I ran across this photo on Flickr recently, and had a good chuckle. It’s a sign posted in a public toilet giving instructions on how to/not to use a “sit down” toilet.
The direct translation of the characters over the picture is “how to use the horse bucket.”
For some reason, the Chinese word for a western toilet (the kind you sit on as opposed to squat over) is literally “horse bucket.”
I’ve never understood why that is, but have always found it interesting!
Why Foreigners Can’t Squat
Sit More Lightly
Port-a-Potties at the Wall
Image credit: Loo Sign, by Denni Schnapp, via Flickr
If you can’t imagine being able to tell the difference between a building that is a castle, a building that is a church, or a building that is a public toilet, than you obviously haven’t been to China!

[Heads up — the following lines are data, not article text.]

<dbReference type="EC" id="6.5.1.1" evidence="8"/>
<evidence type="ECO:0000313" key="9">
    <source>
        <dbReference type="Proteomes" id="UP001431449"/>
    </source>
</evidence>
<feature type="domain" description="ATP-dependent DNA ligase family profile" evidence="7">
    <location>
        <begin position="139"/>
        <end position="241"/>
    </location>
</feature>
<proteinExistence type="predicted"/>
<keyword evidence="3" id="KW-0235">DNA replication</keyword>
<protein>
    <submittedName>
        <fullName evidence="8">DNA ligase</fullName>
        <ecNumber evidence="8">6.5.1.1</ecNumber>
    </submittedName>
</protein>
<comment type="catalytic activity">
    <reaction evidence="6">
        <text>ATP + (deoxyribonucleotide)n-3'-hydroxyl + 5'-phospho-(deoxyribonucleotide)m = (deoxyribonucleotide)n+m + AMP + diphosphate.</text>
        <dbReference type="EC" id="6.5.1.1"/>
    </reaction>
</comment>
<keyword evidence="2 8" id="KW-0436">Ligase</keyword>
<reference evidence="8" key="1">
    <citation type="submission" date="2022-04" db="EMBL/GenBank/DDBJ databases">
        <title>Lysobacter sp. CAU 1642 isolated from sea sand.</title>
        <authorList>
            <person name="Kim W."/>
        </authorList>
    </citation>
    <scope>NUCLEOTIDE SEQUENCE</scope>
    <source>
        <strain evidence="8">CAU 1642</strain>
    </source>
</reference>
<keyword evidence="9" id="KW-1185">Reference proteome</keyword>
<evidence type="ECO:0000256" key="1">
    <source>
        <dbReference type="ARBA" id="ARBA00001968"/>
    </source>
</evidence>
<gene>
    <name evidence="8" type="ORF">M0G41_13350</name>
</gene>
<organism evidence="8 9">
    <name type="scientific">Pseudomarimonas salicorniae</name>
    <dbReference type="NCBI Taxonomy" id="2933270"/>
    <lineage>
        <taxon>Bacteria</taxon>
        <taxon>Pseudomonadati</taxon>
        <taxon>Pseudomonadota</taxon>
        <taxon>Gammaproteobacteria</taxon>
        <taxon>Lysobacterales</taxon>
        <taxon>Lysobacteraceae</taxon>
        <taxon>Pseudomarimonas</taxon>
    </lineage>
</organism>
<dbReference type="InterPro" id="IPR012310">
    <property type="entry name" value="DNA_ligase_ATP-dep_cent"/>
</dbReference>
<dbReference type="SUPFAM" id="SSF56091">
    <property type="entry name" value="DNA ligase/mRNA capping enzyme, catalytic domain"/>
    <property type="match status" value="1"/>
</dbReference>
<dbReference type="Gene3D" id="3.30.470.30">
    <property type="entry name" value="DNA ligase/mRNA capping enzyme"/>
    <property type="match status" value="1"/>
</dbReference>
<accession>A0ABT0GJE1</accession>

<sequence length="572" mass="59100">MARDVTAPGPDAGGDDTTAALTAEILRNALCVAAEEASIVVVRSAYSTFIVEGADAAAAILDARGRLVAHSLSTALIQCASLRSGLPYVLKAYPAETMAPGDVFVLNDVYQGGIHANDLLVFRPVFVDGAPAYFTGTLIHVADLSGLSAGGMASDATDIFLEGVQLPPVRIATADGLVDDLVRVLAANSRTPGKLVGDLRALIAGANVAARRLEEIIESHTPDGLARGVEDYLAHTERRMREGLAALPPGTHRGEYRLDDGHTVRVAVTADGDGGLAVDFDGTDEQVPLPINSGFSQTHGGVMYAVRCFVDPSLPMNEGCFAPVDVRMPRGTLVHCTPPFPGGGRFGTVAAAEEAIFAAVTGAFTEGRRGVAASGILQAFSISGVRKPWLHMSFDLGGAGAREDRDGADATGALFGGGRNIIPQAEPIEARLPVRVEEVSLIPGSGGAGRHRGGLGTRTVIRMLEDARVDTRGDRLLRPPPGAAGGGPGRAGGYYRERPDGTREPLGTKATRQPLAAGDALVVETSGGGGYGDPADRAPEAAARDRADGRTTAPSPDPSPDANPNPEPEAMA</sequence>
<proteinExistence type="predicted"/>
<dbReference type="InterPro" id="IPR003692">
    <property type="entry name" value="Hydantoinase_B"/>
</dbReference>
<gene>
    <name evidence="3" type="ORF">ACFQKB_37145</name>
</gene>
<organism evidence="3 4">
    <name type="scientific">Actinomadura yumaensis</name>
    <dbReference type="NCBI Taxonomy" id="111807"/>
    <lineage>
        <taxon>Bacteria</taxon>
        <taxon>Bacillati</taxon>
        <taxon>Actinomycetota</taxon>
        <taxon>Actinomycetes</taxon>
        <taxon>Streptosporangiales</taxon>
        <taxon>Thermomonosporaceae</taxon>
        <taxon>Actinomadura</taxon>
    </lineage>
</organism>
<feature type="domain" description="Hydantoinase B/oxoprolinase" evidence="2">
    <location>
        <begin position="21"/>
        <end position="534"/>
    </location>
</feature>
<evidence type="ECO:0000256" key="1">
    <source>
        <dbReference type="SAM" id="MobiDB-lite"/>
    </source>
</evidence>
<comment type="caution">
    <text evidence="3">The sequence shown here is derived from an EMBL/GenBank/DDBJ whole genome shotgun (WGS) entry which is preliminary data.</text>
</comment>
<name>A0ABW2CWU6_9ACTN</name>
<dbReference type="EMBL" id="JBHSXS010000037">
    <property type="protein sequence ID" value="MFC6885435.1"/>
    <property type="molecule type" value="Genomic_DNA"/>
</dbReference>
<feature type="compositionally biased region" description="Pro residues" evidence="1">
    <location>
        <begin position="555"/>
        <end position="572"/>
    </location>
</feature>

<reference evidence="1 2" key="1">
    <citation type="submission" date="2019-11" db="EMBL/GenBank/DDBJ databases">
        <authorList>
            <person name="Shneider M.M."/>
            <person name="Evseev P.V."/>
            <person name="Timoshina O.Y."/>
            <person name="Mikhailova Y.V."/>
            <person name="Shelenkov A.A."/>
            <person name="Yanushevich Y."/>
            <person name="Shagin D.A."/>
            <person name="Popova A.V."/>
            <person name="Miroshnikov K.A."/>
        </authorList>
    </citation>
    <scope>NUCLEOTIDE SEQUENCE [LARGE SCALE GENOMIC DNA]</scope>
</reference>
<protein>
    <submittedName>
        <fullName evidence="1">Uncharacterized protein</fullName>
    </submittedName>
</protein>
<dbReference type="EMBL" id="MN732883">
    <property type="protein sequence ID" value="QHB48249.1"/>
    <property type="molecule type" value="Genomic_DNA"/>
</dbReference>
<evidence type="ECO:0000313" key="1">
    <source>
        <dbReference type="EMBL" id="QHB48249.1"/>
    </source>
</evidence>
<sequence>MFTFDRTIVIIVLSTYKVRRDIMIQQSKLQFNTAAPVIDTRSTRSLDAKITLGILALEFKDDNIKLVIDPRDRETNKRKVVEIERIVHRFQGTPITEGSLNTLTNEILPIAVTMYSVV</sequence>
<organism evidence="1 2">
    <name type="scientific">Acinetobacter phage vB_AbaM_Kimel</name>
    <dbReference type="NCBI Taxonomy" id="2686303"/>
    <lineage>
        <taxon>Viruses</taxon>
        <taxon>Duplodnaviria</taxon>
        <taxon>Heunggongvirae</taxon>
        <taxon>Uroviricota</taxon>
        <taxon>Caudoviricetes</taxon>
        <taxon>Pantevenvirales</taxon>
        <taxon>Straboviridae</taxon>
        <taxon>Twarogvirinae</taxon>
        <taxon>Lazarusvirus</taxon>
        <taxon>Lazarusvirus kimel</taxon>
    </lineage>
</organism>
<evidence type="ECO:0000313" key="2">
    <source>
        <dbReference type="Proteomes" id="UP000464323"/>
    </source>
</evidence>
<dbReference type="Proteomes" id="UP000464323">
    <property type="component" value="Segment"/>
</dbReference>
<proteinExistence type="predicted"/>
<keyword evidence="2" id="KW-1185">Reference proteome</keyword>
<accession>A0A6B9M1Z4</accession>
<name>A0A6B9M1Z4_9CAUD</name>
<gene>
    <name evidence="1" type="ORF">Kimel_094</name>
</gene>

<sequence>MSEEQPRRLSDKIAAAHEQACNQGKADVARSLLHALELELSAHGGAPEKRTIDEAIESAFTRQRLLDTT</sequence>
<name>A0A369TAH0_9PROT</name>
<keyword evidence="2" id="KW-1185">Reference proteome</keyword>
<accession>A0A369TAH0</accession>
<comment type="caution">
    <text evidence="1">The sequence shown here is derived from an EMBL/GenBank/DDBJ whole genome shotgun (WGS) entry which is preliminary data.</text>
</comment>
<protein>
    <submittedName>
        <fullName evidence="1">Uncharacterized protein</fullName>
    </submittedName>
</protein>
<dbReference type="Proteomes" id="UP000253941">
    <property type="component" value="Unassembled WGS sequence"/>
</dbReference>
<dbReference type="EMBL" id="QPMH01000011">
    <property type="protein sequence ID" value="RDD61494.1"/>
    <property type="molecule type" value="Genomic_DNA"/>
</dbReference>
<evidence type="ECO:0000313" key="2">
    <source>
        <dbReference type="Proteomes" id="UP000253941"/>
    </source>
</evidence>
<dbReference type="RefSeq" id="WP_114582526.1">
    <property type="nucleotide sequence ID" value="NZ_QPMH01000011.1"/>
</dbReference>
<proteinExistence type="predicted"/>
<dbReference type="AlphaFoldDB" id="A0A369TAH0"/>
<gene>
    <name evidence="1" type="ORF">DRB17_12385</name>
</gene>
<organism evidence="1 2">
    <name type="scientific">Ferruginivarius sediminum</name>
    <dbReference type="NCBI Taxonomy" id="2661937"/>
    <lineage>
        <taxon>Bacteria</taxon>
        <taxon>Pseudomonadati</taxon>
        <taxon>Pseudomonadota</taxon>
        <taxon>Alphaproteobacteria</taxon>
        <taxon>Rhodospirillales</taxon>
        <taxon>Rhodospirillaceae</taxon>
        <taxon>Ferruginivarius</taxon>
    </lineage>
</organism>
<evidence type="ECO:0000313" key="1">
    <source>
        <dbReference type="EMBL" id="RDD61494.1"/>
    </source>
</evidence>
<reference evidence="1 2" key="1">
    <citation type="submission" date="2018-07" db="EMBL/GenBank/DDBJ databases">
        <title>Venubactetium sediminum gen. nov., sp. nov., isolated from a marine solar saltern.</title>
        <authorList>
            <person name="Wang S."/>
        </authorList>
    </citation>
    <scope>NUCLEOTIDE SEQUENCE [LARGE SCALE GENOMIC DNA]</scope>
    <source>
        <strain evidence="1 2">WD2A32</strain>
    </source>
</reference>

The Shanghaiist reports on a recently-built public toilet facility in Wuhan that looks like a castle:
Wuhan city officials have come under fire from netizens after photos were posted online showing an elaborate public toilet built to resemble a castle.
The two-storey toilet in the Hubei capital was claimed to have cost more than 1 million yuan, though an official response from the city’s Chengguan Office put the real figure closer to 800,000 yuan.
City management officials defended the project, saying that it was part of a larger plan to beautify scenic areas throughout Wuhan.
When I read this I was reminded of the first day of the Esther Expedition in March when Noel and I and our local guides mistook a public toilet facility for a renovated old church. You can read all about it in a post titled Seeing What We Want to See.
Image source: Shanghaiist